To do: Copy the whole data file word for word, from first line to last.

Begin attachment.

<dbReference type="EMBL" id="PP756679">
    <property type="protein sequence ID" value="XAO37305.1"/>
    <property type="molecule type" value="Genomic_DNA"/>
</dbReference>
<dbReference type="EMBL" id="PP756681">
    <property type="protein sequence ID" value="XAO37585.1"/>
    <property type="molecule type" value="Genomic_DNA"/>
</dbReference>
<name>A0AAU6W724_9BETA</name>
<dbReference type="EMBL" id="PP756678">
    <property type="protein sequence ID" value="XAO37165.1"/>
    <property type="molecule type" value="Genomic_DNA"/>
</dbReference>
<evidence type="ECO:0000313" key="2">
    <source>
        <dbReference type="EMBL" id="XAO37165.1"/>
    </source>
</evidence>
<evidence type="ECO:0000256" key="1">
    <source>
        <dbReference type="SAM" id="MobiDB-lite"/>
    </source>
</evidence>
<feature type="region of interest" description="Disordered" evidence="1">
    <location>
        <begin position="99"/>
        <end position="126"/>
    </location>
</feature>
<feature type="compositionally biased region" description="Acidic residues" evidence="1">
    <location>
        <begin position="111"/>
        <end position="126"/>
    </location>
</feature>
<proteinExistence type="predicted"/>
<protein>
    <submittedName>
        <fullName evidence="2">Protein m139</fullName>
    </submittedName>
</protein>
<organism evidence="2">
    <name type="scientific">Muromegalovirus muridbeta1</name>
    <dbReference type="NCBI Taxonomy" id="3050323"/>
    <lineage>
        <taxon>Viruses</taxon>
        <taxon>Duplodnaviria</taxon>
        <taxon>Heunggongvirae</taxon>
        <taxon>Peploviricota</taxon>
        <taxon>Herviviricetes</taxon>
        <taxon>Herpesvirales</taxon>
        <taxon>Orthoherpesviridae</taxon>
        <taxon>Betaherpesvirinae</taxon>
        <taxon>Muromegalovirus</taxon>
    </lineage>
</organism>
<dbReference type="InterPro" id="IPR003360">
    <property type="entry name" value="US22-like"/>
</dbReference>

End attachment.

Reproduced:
<dbReference type="EMBL" id="PP756679">
    <property type="protein sequence ID" value="XAO37305.1"/>
    <property type="molecule type" value="Genomic_DNA"/>
</dbReference>
<dbReference type="EMBL" id="PP756681">
    <property type="protein sequence ID" value="XAO37585.1"/>
    <property type="molecule type" value="Genomic_DNA"/>
</dbReference>
<name>A0AAU6W724_9BETA</name>
<dbReference type="EMBL" id="PP756678">
    <property type="protein sequence ID" value="XAO37165.1"/>
    <property type="molecule type" value="Genomic_DNA"/>
</dbReference>
<evidence type="ECO:0000313" key="2">
    <source>
        <dbReference type="EMBL" id="XAO37165.1"/>
    </source>
</evidence>
<evidence type="ECO:0000256" key="1">
    <source>
        <dbReference type="SAM" id="MobiDB-lite"/>
    </source>
</evidence>
<feature type="region of interest" description="Disordered" evidence="1">
    <location>
        <begin position="99"/>
        <end position="126"/>
    </location>
</feature>
<feature type="compositionally biased region" description="Acidic residues" evidence="1">
    <location>
        <begin position="111"/>
        <end position="126"/>
    </location>
</feature>
<proteinExistence type="predicted"/>
<protein>
    <submittedName>
        <fullName evidence="2">Protein m139</fullName>
    </submittedName>
</protein>
<organism evidence="2">
    <name type="scientific">Muromegalovirus muridbeta1</name>
    <dbReference type="NCBI Taxonomy" id="3050323"/>
    <lineage>
        <taxon>Viruses</taxon>
        <taxon>Duplodnaviria</taxon>
        <taxon>Heunggongvirae</taxon>
        <taxon>Peploviricota</taxon>
        <taxon>Herviviricetes</taxon>
        <taxon>Herpesvirales</taxon>
        <taxon>Orthoherpesviridae</taxon>
        <taxon>Betaherpesvirinae</taxon>
        <taxon>Muromegalovirus</taxon>
    </lineage>
</organism>
<dbReference type="InterPro" id="IPR003360">
    <property type="entry name" value="US22-like"/>
</dbReference>